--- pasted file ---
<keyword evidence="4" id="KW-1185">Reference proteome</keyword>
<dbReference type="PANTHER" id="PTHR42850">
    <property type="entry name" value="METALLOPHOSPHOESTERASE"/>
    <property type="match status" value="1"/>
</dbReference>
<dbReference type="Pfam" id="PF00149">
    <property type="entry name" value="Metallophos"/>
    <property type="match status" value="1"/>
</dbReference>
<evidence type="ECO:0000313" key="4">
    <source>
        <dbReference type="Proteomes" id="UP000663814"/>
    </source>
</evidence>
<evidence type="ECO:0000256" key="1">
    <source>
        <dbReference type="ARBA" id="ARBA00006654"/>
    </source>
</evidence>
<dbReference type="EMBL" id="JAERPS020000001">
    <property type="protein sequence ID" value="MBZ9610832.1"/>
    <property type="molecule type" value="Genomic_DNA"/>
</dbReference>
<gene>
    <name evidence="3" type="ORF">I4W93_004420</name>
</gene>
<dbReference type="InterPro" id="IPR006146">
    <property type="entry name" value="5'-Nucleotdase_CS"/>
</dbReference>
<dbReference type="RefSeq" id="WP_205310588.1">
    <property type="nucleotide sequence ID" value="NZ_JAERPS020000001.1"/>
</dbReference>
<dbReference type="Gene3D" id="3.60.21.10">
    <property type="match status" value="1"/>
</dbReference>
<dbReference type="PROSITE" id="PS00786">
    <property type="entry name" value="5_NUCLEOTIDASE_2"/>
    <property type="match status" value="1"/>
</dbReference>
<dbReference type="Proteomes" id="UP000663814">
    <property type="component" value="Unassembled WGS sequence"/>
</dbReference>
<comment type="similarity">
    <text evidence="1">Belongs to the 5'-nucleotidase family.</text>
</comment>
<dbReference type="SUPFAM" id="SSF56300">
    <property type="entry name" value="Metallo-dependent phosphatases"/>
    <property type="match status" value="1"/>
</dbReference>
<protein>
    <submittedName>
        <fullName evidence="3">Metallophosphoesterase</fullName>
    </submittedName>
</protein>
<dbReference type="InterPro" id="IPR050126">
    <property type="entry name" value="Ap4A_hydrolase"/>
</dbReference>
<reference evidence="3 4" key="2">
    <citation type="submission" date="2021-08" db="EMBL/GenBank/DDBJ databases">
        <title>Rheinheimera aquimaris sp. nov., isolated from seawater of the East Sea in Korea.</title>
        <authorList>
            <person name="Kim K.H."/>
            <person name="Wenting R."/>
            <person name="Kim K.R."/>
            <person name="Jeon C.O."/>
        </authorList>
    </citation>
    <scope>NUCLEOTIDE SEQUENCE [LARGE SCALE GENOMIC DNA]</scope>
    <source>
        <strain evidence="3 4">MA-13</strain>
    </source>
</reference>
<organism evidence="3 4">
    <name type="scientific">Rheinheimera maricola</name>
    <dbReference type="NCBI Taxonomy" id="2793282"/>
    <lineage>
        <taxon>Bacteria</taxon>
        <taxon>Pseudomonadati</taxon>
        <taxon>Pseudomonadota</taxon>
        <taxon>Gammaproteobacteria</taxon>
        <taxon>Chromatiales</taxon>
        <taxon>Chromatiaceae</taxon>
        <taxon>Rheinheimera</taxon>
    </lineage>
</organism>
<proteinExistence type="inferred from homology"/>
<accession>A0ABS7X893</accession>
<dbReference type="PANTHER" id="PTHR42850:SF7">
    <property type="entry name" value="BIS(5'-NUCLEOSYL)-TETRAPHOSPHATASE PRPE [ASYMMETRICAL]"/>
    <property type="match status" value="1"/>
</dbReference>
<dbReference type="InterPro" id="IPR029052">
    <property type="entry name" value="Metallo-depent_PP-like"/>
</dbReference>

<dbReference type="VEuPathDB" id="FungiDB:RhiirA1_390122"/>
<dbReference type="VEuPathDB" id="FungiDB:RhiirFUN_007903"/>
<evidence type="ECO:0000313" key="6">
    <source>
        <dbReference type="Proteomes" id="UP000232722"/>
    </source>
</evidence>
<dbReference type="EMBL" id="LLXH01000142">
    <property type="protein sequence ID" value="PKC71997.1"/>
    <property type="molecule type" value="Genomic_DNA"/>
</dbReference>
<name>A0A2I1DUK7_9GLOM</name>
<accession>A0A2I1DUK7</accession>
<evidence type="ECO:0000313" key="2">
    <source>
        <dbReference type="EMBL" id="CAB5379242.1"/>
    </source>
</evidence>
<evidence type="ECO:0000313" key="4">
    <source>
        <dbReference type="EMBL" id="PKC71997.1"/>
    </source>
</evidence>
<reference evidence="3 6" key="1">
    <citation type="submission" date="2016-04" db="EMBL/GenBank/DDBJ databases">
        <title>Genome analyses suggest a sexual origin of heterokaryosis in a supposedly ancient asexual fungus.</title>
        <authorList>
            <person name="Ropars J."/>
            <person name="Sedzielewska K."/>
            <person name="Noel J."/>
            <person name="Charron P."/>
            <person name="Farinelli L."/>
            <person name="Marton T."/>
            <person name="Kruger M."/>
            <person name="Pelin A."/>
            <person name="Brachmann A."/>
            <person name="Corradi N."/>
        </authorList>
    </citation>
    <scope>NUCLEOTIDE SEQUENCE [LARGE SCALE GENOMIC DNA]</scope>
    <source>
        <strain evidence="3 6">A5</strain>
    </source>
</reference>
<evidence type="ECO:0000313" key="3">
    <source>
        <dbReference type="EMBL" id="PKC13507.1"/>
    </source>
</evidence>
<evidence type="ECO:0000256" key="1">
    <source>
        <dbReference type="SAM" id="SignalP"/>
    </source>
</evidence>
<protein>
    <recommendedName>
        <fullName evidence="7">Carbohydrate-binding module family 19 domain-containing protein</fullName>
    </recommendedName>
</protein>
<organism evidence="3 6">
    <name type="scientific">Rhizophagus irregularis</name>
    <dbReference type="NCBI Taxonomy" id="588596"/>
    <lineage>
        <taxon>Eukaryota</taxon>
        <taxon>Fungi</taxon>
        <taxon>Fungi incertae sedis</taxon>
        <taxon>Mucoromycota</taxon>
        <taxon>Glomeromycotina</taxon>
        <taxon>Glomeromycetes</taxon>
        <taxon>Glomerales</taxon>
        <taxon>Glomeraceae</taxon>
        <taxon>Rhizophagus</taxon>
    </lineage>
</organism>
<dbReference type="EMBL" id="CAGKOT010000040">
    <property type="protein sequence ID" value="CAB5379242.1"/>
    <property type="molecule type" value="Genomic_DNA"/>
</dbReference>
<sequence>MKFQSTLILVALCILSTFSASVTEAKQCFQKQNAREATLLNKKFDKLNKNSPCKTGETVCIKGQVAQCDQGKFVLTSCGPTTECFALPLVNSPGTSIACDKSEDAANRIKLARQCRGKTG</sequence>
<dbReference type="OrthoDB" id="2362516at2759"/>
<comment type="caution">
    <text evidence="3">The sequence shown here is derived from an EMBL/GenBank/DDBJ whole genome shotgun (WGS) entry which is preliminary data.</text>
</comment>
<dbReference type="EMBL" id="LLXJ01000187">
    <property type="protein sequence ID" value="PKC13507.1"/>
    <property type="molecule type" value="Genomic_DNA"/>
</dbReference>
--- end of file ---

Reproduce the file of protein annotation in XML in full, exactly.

<keyword evidence="4" id="KW-1185">Reference proteome</keyword>
<dbReference type="PANTHER" id="PTHR42850">
    <property type="entry name" value="METALLOPHOSPHOESTERASE"/>
    <property type="match status" value="1"/>
</dbReference>
<dbReference type="Pfam" id="PF00149">
    <property type="entry name" value="Metallophos"/>
    <property type="match status" value="1"/>
</dbReference>
<evidence type="ECO:0000313" key="4">
    <source>
        <dbReference type="Proteomes" id="UP000663814"/>
    </source>
</evidence>
<evidence type="ECO:0000256" key="1">
    <source>
        <dbReference type="ARBA" id="ARBA00006654"/>
    </source>
</evidence>
<dbReference type="EMBL" id="JAERPS020000001">
    <property type="protein sequence ID" value="MBZ9610832.1"/>
    <property type="molecule type" value="Genomic_DNA"/>
</dbReference>
<gene>
    <name evidence="3" type="ORF">I4W93_004420</name>
</gene>
<dbReference type="InterPro" id="IPR006146">
    <property type="entry name" value="5'-Nucleotdase_CS"/>
</dbReference>
<dbReference type="RefSeq" id="WP_205310588.1">
    <property type="nucleotide sequence ID" value="NZ_JAERPS020000001.1"/>
</dbReference>
<dbReference type="Gene3D" id="3.60.21.10">
    <property type="match status" value="1"/>
</dbReference>
<dbReference type="PROSITE" id="PS00786">
    <property type="entry name" value="5_NUCLEOTIDASE_2"/>
    <property type="match status" value="1"/>
</dbReference>
<dbReference type="Proteomes" id="UP000663814">
    <property type="component" value="Unassembled WGS sequence"/>
</dbReference>
<comment type="similarity">
    <text evidence="1">Belongs to the 5'-nucleotidase family.</text>
</comment>
<dbReference type="SUPFAM" id="SSF56300">
    <property type="entry name" value="Metallo-dependent phosphatases"/>
    <property type="match status" value="1"/>
</dbReference>
<protein>
    <submittedName>
        <fullName evidence="3">Metallophosphoesterase</fullName>
    </submittedName>
</protein>
<dbReference type="InterPro" id="IPR050126">
    <property type="entry name" value="Ap4A_hydrolase"/>
</dbReference>
<reference evidence="3 4" key="2">
    <citation type="submission" date="2021-08" db="EMBL/GenBank/DDBJ databases">
        <title>Rheinheimera aquimaris sp. nov., isolated from seawater of the East Sea in Korea.</title>
        <authorList>
            <person name="Kim K.H."/>
            <person name="Wenting R."/>
            <person name="Kim K.R."/>
            <person name="Jeon C.O."/>
        </authorList>
    </citation>
    <scope>NUCLEOTIDE SEQUENCE [LARGE SCALE GENOMIC DNA]</scope>
    <source>
        <strain evidence="3 4">MA-13</strain>
    </source>
</reference>
<organism evidence="3 4">
    <name type="scientific">Rheinheimera maricola</name>
    <dbReference type="NCBI Taxonomy" id="2793282"/>
    <lineage>
        <taxon>Bacteria</taxon>
        <taxon>Pseudomonadati</taxon>
        <taxon>Pseudomonadota</taxon>
        <taxon>Gammaproteobacteria</taxon>
        <taxon>Chromatiales</taxon>
        <taxon>Chromatiaceae</taxon>
        <taxon>Rheinheimera</taxon>
    </lineage>
</organism>
<proteinExistence type="inferred from homology"/>
<accession>A0ABS7X893</accession>
<dbReference type="PANTHER" id="PTHR42850:SF7">
    <property type="entry name" value="BIS(5'-NUCLEOSYL)-TETRAPHOSPHATASE PRPE [ASYMMETRICAL]"/>
    <property type="match status" value="1"/>
</dbReference>
<dbReference type="InterPro" id="IPR029052">
    <property type="entry name" value="Metallo-depent_PP-like"/>
</dbReference>

<dbReference type="VEuPathDB" id="FungiDB:RhiirA1_390122"/>
<dbReference type="VEuPathDB" id="FungiDB:RhiirFUN_007903"/>
<evidence type="ECO:0000313" key="6">
    <source>
        <dbReference type="Proteomes" id="UP000232722"/>
    </source>
</evidence>
<dbReference type="EMBL" id="LLXH01000142">
    <property type="protein sequence ID" value="PKC71997.1"/>
    <property type="molecule type" value="Genomic_DNA"/>
</dbReference>
<name>A0A2I1DUK7_9GLOM</name>
<accession>A0A2I1DUK7</accession>
<evidence type="ECO:0000313" key="2">
    <source>
        <dbReference type="EMBL" id="CAB5379242.1"/>
    </source>
</evidence>
<evidence type="ECO:0000313" key="4">
    <source>
        <dbReference type="EMBL" id="PKC71997.1"/>
    </source>
</evidence>
<reference evidence="3 6" key="1">
    <citation type="submission" date="2016-04" db="EMBL/GenBank/DDBJ databases">
        <title>Genome analyses suggest a sexual origin of heterokaryosis in a supposedly ancient asexual fungus.</title>
        <authorList>
            <person name="Ropars J."/>
            <person name="Sedzielewska K."/>
            <person name="Noel J."/>
            <person name="Charron P."/>
            <person name="Farinelli L."/>
            <person name="Marton T."/>
            <person name="Kruger M."/>
            <person name="Pelin A."/>
            <person name="Brachmann A."/>
            <person name="Corradi N."/>
        </authorList>
    </citation>
    <scope>NUCLEOTIDE SEQUENCE [LARGE SCALE GENOMIC DNA]</scope>
    <source>
        <strain evidence="3 6">A5</strain>
    </source>
</reference>
<evidence type="ECO:0000313" key="3">
    <source>
        <dbReference type="EMBL" id="PKC13507.1"/>
    </source>
</evidence>
<evidence type="ECO:0000256" key="1">
    <source>
        <dbReference type="SAM" id="SignalP"/>
    </source>
</evidence>
<protein>
    <recommendedName>
        <fullName evidence="7">Carbohydrate-binding module family 19 domain-containing protein</fullName>
    </recommendedName>
</protein>
<organism evidence="3 6">
    <name type="scientific">Rhizophagus irregularis</name>
    <dbReference type="NCBI Taxonomy" id="588596"/>
    <lineage>
        <taxon>Eukaryota</taxon>
        <taxon>Fungi</taxon>
        <taxon>Fungi incertae sedis</taxon>
        <taxon>Mucoromycota</taxon>
        <taxon>Glomeromycotina</taxon>
        <taxon>Glomeromycetes</taxon>
        <taxon>Glomerales</taxon>
        <taxon>Glomeraceae</taxon>
        <taxon>Rhizophagus</taxon>
    </lineage>
</organism>
<dbReference type="EMBL" id="CAGKOT010000040">
    <property type="protein sequence ID" value="CAB5379242.1"/>
    <property type="molecule type" value="Genomic_DNA"/>
</dbReference>
<sequence>MKFQSTLILVALCILSTFSASVTEAKQCFQKQNAREATLLNKKFDKLNKNSPCKTGETVCIKGQVAQCDQGKFVLTSCGPTTECFALPLVNSPGTSIACDKSEDAANRIKLARQCRGKTG</sequence>
<dbReference type="OrthoDB" id="2362516at2759"/>
<comment type="caution">
    <text evidence="3">The sequence shown here is derived from an EMBL/GenBank/DDBJ whole genome shotgun (WGS) entry which is preliminary data.</text>
</comment>
<dbReference type="EMBL" id="LLXJ01000187">
    <property type="protein sequence ID" value="PKC13507.1"/>
    <property type="molecule type" value="Genomic_DNA"/>
</dbReference>